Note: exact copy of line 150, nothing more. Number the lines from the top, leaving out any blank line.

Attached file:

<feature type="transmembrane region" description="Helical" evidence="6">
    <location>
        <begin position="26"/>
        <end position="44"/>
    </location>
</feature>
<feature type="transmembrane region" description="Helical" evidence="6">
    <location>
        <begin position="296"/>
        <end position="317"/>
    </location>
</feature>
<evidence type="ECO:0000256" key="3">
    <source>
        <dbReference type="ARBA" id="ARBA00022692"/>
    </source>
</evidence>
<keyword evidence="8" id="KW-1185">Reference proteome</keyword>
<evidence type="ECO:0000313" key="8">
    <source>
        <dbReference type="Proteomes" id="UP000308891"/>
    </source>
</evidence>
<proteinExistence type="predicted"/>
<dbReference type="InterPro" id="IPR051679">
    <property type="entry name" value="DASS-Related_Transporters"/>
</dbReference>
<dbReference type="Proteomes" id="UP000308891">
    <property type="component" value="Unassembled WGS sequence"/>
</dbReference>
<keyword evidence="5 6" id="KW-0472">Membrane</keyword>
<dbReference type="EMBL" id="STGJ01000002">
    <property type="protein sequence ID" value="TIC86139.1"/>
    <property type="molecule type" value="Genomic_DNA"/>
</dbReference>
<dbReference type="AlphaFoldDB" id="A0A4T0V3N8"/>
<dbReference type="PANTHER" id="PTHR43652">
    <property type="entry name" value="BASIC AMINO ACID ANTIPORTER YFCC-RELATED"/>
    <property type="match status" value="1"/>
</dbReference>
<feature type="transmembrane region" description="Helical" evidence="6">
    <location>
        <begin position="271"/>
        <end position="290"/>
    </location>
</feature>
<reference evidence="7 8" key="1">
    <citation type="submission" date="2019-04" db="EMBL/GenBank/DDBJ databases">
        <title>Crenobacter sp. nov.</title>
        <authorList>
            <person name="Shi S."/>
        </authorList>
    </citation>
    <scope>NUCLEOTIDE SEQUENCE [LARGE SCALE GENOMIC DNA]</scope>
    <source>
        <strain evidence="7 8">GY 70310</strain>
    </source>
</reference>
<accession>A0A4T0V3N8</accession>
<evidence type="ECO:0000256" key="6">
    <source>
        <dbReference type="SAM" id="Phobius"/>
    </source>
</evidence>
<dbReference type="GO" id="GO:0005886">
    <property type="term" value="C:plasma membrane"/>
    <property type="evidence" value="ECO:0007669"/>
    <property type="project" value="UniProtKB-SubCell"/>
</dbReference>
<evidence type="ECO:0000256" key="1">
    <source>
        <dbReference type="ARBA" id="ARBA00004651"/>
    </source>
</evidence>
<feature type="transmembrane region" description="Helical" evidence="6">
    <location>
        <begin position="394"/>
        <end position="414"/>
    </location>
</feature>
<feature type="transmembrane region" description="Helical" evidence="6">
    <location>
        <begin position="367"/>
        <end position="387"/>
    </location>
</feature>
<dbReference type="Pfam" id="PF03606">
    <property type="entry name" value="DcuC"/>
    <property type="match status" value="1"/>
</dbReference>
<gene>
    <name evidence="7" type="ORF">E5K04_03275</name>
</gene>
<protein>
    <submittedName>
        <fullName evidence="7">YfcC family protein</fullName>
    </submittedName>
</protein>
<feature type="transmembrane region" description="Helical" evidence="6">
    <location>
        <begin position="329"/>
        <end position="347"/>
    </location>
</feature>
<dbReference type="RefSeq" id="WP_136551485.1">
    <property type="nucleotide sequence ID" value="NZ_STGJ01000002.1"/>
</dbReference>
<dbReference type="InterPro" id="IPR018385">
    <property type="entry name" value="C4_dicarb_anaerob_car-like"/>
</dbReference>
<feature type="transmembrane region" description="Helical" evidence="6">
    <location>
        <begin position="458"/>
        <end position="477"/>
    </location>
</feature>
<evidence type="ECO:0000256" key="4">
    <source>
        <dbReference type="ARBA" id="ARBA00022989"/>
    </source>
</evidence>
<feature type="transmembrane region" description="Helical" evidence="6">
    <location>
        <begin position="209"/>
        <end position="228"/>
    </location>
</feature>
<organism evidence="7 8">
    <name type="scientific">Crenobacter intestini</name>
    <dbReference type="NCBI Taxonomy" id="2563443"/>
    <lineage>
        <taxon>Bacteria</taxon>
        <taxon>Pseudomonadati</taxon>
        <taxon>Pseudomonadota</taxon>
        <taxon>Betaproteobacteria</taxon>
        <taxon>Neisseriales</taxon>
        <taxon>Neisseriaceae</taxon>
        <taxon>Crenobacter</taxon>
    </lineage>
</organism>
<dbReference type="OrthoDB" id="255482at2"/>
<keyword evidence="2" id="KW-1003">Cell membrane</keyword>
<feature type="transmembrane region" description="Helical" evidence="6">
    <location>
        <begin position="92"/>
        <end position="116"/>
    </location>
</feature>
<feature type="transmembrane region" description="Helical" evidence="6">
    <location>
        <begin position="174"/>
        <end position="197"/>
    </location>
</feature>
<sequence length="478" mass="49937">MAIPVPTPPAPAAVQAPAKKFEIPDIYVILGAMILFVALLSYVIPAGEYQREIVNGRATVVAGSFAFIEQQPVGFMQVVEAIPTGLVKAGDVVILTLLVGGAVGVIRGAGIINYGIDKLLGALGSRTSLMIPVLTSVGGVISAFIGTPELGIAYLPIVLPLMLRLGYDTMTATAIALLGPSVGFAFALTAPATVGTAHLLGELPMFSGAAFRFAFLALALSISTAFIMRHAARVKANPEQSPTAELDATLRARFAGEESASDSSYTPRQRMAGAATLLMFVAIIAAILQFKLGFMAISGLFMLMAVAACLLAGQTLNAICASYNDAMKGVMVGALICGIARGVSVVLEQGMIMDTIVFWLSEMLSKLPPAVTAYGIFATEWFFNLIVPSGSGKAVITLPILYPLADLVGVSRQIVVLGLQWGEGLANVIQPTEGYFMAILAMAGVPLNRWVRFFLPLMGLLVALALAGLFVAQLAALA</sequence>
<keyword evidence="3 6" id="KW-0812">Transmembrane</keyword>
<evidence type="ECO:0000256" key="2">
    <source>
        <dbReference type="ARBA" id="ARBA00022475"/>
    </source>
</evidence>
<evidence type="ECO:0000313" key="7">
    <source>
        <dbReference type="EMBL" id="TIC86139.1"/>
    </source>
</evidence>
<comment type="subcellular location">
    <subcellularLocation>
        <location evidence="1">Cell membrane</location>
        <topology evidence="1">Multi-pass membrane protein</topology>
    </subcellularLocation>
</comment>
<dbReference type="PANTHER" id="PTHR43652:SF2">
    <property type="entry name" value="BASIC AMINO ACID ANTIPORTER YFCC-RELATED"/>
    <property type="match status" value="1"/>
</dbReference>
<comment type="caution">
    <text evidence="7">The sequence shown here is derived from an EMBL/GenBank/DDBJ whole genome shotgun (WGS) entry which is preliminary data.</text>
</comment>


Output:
    <location>